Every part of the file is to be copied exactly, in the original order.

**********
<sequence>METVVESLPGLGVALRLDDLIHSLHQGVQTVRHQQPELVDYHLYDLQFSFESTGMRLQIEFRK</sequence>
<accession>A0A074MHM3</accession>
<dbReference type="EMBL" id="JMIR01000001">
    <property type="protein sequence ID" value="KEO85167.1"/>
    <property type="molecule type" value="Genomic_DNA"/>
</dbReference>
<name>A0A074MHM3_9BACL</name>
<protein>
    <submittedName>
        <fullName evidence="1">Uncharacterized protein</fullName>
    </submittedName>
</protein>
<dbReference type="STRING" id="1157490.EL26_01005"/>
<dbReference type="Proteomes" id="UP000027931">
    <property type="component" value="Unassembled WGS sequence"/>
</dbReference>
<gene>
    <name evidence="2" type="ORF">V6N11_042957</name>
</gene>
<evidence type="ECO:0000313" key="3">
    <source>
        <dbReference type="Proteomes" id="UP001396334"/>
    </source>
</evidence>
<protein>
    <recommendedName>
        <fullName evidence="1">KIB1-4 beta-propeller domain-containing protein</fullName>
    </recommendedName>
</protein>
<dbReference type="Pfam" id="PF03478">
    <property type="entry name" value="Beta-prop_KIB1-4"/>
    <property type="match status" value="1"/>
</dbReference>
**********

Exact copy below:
<sequence>METVVESLPGLGVALRLDDLIHSLHQGVQTVRHQQPELVDYHLYDLQFSFESTGMRLQIEFRK</sequence>
<accession>A0A074MHM3</accession>
<dbReference type="EMBL" id="JMIR01000001">
    <property type="protein sequence ID" value="KEO85167.1"/>
    <property type="molecule type" value="Genomic_DNA"/>
</dbReference>
<name>A0A074MHM3_9BACL</name>
<protein>
    <submittedName>
        <fullName evidence="1">Uncharacterized protein</fullName>
    </submittedName>
</protein>
<dbReference type="STRING" id="1157490.EL26_01005"/>
<dbReference type="Proteomes" id="UP000027931">
    <property type="component" value="Unassembled WGS sequence"/>
</dbReference>
<gene>
    <name evidence="2" type="ORF">V6N11_042957</name>
</gene>
<evidence type="ECO:0000313" key="3">
    <source>
        <dbReference type="Proteomes" id="UP001396334"/>
    </source>
</evidence>
<protein>
    <recommendedName>
        <fullName evidence="1">KIB1-4 beta-propeller domain-containing protein</fullName>
    </recommendedName>
</protein>
<dbReference type="Pfam" id="PF03478">
    <property type="entry name" value="Beta-prop_KIB1-4"/>
    <property type="match status" value="1"/>
</dbReference>